If the franchisee’s NPAT and EBITDA are negative, but the franchisor’s NPAT is positive, this indicates franchisor exploitation. This is because the franchisor can be making a profit from the store, either by ongoing royalties or rebates, while the franchisee is making a loss.

  • A franchisee can initiate termination in this scenario after nine  months of the business falling into this scenario.
  • A franchisor will be liable for the costs of breaking the lease.
  • A franchisor will pay the franchisee’s portion of upfront fees paid back to them (corresponding to the portion of the term that has passed at the time  of termination).

‘Business Failure’

 

Franchisee NPAT < 0

Franchisee EBITDA < 0

Franchisor NPAT < 0

In this scenario, all metrics are negative, indicating a business failure. Here, both parties are making a loss relating to the franchisee store/business. It does not benefit either side to continue operating.

  • A franchisee can trigger termination with notice of no more than 90 days.
  • A franchisor is prevented from seeking a balance of fees for the remainder of the franchise agreement term.
  • The franchisee is not required to continue to perform the franchise agreement.

Should a ‘Special Circumstances’ Right of Termination Be Given to Franchisees?

There is a ‘special circumstances’ right of termination given to a franchisor. This means that if a franchisee acts fraudulently or otherwise, the franchisor is able to end the agreement. The Report recommends that this right should also be given to franchisees. This is so that a franchisee would be able to terminate the franchise agreement if the franchisor were facing liquidation. 

For example, a franchisor may become bankrupt or acts fraudulently in connection with the franchised business. In this case, the franchisee would be able to end the franchise agreement.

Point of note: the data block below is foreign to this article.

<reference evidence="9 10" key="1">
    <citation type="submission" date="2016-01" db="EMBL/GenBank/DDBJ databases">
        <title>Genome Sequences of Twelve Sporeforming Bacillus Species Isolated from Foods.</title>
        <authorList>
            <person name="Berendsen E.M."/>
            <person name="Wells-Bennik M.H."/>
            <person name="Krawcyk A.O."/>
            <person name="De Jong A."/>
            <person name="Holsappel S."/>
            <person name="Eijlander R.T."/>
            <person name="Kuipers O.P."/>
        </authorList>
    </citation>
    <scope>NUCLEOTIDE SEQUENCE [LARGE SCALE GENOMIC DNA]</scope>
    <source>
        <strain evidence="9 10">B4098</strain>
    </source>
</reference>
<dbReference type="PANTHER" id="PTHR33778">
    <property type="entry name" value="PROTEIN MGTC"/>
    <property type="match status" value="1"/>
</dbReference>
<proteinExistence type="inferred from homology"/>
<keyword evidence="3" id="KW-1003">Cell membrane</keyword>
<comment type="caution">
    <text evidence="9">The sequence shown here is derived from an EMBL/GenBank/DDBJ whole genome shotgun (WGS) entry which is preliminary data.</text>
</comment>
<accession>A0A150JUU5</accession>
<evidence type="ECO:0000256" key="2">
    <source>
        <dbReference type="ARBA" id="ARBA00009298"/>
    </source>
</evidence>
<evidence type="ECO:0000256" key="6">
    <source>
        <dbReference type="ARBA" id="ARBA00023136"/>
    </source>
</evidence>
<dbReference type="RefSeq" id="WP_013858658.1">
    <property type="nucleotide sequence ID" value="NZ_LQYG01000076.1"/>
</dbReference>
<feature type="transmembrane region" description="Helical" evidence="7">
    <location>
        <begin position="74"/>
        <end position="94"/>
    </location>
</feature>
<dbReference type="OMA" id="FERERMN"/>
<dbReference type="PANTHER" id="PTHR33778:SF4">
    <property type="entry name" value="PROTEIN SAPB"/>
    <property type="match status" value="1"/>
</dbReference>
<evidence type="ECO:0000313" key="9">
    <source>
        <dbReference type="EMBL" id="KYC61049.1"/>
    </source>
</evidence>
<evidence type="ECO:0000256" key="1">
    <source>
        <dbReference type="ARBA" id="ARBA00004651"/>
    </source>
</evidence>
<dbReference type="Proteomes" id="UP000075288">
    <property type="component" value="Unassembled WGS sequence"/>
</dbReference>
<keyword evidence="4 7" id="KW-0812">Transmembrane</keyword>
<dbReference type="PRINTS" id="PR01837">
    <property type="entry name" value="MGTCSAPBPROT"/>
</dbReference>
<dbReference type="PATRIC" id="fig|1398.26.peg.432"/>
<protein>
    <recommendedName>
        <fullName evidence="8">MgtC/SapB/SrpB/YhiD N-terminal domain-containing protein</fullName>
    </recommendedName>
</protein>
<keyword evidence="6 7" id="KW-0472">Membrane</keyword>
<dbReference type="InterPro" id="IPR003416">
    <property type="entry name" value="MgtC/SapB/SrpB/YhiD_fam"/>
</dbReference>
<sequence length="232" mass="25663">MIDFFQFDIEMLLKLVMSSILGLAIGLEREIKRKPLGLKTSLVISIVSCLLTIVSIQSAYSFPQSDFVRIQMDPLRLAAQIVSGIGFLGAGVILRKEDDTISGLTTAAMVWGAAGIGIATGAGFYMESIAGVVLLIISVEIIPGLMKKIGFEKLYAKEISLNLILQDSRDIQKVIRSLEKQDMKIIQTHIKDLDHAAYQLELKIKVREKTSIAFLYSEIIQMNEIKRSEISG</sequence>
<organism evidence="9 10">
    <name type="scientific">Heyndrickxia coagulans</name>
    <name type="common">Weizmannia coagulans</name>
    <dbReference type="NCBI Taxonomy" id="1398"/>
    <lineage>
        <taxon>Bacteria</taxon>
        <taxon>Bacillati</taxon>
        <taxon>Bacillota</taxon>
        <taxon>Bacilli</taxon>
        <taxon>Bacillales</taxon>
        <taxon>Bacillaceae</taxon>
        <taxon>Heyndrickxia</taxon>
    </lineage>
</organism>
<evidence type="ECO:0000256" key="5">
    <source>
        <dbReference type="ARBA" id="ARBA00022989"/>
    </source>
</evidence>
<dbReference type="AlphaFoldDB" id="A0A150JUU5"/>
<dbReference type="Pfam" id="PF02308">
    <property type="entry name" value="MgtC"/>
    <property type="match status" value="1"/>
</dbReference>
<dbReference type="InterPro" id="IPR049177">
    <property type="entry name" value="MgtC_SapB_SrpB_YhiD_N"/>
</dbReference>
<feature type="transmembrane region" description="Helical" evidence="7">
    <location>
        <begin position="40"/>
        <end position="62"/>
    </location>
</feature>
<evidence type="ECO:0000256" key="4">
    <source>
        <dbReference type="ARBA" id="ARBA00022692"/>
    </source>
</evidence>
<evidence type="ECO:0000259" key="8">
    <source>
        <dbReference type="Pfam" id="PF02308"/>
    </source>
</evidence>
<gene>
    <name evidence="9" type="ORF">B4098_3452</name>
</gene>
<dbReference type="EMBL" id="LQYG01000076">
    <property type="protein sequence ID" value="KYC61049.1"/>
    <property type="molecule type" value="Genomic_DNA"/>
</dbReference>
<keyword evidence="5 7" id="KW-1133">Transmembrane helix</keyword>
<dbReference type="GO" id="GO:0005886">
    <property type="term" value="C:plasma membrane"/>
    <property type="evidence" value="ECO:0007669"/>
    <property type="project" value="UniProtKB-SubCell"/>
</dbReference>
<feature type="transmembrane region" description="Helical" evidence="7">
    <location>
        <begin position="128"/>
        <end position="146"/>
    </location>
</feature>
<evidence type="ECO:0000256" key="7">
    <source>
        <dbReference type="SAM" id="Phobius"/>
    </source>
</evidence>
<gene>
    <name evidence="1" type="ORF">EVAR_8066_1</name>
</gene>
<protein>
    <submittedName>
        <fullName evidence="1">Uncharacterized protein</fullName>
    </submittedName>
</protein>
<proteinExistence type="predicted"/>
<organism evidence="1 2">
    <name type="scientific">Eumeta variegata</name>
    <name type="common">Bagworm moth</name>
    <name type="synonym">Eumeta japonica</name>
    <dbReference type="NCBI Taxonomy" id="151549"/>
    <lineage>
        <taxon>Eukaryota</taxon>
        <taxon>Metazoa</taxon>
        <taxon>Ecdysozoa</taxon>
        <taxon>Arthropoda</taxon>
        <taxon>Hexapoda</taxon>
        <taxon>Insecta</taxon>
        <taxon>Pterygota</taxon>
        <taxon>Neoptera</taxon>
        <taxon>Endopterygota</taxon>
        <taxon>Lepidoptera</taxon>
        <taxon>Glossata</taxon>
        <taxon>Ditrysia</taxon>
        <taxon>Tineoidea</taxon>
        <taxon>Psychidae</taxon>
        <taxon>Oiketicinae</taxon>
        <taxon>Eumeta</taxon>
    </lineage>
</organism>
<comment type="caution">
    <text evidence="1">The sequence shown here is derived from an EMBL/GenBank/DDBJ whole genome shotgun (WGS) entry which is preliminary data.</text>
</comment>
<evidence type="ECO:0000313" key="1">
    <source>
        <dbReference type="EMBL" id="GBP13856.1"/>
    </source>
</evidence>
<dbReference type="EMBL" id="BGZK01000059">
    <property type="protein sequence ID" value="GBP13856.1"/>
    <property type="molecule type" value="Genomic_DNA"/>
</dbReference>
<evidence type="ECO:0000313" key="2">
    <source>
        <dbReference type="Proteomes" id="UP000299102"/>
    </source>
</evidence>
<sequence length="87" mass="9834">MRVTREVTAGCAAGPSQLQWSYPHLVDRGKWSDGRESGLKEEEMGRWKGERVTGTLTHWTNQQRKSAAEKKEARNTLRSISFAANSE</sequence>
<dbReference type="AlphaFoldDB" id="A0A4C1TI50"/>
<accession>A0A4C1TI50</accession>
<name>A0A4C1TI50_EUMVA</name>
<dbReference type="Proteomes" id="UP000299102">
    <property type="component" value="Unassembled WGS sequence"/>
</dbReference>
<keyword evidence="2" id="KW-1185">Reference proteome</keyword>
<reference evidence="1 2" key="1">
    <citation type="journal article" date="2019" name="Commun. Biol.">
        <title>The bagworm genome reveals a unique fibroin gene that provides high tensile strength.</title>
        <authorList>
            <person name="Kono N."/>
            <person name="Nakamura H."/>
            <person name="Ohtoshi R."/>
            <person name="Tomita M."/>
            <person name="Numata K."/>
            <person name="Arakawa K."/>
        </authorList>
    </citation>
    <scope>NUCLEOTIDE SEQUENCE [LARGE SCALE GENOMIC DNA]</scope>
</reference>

What Are the Implications for Franchisors?

Any changes to the law of this kind will have significant implications for franchisors, including:

  • a loss of security over income through ongoing royalties; 
  • less certain site control; and 
  • weakened leverage in settlement discussions.

Importantly, lawmakers have not made any laws to allow the committee’s proposal to be legally enforceable. Nevertheless, as a franchisor, you should consider the impact that laws of this kind could have on your system. For example, you may wish to:

  • avoid sites where the franchisee is unlikely to succeed (the exploitation scenario is the most troubling. In this case, franchisors should avoid moving forward with franchise agreements simply because they will make a profit from franchise fees and rebates);
  • apply the model to your franchise system (use your franchisee reports to determine where each franchise falls within your system. This will provide a good indication of the changes needed to avoid the fallout from the possible changes to the law); and
  • make sensible expenses changes (if several franchises in your system fall within one of the three scenarios set out above, consider what expenses could be minimised to push more stores or businesses into NPAT and EBITDA positive).

Key Takeaways

The Parliamentary Inquiry into the Franchising Code of Conduct has suggested three different exit arrangements. These would provide franchisees with rights to exit their franchise agreement. Although they are not legally binding, it is important for all franchisors to consider the impact of the law on franchised businesses. If you have any questions about termination rights for franchisees, contact LegalVision’s franchise lawyers on 1300 544 755 or fill out the form on this page.